Letters reveal Einstein torn, defensive over atomic bombings of Japan
Mon Jul 4, 4:58 AM ET
Previously unpublished letters by Albert Einstein to a Japanese pen pal show the physicist to be defensive over the atomic bombings of Hiroshima and Nagasaki which became possible through his genius.
The widow of Seiei Shinohara, a philosopher and German-Japanese translator who corresponded with Einstein in the last years of the scientist's life, has chosen to go public with the letters on the 60th anniversary of the world's only nuclear attacks.
Einstein's opposition to nuclear warfare has already been documented, but his letters to Shinohara also show him defending himself on a personal level and trying to reconcile his pacifism.
The correspondence began in 1953 when Shinohara sent a letter to Einstein criticizing the physicist over his role in developing nuclear weapons.
Einstein responded by hand on the back of the typed letter, beginning his rebuttal without bothering to offer greetings.
"I have always condemned the use of the atomic bomb against Japan but I could not do anything at all to prevent that fateful decision," Einstein wrote in German to Shinohara in a letter dated June 23, 1953.
This year marks the centennial of Einstein's theory of relativity. He argued that distance and time are not absolute, leading to his most famous formula, E=mc2, essential for the development of the atomic bombs dropped on Japan by the United States.
The Hiroshima bombing killed around 140,000 people -- almost half the city population of the time -- immediately or in the months afterward from radiation injuries or horrific burns.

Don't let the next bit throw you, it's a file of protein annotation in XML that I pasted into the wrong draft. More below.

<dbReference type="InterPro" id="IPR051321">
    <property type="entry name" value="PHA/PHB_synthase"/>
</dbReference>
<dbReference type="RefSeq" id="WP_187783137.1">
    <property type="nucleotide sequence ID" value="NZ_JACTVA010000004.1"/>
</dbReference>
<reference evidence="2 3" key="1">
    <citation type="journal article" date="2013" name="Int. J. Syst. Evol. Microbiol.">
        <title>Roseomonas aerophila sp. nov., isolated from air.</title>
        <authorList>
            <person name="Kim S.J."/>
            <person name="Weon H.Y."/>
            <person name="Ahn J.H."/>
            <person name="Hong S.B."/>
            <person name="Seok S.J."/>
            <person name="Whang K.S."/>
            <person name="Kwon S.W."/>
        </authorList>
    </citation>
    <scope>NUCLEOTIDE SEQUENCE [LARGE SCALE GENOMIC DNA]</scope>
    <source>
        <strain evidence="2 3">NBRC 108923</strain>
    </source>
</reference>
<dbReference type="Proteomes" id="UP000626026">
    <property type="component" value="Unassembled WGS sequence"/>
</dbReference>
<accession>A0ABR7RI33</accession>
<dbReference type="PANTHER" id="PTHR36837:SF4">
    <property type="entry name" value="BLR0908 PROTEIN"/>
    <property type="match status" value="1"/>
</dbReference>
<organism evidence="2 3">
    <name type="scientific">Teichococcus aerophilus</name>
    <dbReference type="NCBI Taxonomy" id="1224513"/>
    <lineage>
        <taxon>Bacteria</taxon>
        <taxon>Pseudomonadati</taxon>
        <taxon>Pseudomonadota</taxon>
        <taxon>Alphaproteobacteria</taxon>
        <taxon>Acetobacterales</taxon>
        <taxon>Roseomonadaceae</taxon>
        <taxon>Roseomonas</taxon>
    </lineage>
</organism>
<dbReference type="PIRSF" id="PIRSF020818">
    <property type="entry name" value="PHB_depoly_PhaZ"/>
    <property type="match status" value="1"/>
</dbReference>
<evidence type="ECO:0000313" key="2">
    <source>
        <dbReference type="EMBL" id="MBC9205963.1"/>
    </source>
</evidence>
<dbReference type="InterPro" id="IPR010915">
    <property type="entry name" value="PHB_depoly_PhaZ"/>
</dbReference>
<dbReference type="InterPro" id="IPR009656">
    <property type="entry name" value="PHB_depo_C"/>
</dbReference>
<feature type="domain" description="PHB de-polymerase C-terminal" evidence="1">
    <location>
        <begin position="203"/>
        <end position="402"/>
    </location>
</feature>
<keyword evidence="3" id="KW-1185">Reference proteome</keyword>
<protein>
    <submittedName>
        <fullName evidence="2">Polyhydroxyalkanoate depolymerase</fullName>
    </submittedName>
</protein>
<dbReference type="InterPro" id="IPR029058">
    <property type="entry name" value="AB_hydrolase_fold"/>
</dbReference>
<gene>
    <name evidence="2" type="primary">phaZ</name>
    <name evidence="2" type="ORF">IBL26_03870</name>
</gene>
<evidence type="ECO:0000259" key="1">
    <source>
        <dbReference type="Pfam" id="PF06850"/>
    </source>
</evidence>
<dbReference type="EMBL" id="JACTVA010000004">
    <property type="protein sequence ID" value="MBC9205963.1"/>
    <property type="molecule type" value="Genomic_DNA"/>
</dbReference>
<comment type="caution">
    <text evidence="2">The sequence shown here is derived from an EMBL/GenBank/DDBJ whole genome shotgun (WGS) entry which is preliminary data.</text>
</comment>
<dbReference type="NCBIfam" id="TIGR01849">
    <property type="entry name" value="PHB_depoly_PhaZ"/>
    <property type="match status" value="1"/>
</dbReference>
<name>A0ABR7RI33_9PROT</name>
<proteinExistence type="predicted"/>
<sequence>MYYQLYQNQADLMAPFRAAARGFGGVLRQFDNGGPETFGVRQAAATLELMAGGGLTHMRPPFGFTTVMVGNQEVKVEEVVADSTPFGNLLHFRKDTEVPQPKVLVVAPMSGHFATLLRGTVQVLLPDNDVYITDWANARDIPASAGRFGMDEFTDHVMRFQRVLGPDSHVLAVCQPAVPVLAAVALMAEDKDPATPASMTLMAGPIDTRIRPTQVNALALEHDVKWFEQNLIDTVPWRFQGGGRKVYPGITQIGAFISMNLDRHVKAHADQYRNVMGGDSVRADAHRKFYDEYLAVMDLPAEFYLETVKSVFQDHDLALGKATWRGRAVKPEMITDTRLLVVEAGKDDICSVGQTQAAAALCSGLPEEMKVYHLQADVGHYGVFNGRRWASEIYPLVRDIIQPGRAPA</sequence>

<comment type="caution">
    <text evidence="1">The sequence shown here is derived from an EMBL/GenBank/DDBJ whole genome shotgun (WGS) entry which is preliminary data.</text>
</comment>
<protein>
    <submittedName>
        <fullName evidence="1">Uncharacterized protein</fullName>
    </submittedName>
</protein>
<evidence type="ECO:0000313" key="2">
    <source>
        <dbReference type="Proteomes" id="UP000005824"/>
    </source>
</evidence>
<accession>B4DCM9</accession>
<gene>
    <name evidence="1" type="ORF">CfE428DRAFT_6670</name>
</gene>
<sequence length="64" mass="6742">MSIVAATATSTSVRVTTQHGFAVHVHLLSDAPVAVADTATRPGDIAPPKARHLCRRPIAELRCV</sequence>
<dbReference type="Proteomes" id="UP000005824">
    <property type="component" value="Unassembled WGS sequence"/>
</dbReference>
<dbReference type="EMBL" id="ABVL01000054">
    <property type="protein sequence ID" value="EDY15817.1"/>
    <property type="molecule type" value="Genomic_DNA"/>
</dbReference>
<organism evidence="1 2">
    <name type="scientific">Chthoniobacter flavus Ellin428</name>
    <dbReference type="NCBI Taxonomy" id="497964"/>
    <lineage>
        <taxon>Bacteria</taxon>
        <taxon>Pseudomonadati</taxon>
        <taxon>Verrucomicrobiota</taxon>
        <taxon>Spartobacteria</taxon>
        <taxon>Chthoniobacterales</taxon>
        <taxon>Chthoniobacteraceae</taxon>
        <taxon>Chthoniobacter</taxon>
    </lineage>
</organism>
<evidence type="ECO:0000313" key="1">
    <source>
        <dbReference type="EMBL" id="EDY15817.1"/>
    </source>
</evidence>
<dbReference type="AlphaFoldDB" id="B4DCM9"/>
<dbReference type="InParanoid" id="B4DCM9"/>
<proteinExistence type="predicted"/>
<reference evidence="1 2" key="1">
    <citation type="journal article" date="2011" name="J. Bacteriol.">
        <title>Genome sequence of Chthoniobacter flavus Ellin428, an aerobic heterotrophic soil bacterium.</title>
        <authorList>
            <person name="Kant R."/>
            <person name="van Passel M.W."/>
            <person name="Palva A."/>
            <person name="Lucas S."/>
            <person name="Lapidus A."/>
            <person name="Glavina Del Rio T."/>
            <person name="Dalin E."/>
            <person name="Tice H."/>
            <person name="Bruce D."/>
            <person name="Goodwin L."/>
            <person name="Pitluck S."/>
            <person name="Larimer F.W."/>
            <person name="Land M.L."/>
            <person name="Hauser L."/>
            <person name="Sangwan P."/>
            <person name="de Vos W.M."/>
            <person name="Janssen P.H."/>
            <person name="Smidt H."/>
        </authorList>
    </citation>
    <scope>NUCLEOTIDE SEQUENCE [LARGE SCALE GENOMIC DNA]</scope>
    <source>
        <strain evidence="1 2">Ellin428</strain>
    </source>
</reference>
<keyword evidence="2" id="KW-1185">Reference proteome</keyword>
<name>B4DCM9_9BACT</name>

More than 70,000 more people died three days later in the bombing of Nagasaki. After six days Emperor Hirohito went on the radio for the first time to announce the surrender of Japan, which since the war has campaigned to abolish nuclear weapons.
"The only consolation, it seems to me, in the development of nuclear bombs is that this time the deterrent effect will prevail and the development of international security will accelerate," Einstein wrote in another letter.
But Einstein, whose Jewish origins led him to flee Germany in 1933 for the United States after Adolf Hitler came to power, also said that war was sometimes acceptable.
"I didn't write that I was an absolute pacifist but that I have always been a convinced pacifist. That means there are circumstances in which in my opinion it is necessary to use force," he wrote.
"Such a case would be when I face an opponent whose unconditional aim is to destroy me and my people," he said. "Therefore the use of force against Nazi Germany was in my opinion justified and necessary."
Shinohara, who studied philosophy in Germany before returning to Tokyo in 1947, died of a stroke in 2001 at age 89. His letters has since been kept in private by his widow, Nobuko Shinohara.
The correspondence ended in July 1954, a year before Einstein died, dashing Shinohara's dream to meet the physicist face to face.
"My husband first sent the letter with anger and I guess Dr. Einstein replied with annoyance," said Shinohara, 80.
"But later Dr. Einstein and my husband formed a friendship through exchanging letters," she told AFP.
She noted that 2005 was designated as "Einstein Year" to mark the 100th anniversary of three of the physicist's four papers that changed the way we view the universe.
"I decided to look for a suitable museum to display the letters in public because I reached a conclusion that it's good for a lot of people to have a chance of seeing them directly," Shinohara said.
"I hope to donate the letters soon because this year is a remarkable year -- the 60th anniversary of the atomic bombs and the end of World War II," she said.
"I think his letters are a great message from Dr. Einstein to everybody in modern times as we are still struggling to reduce nuclear weapons."
The couple sent a Japanese doll and traditional pictures to Einstein while receiving in return his black-and-white photogragh with his autograph.
"My husband repeatedly told me he really missed Dr. Einstein after his death," Shinohara said. "He told me there were a lot of other things to discuss with Dr. Einstein."
Several museums have already made requests seeking the letters for their collections, according to Yutaka Sakuma, a lawyer handling the papers.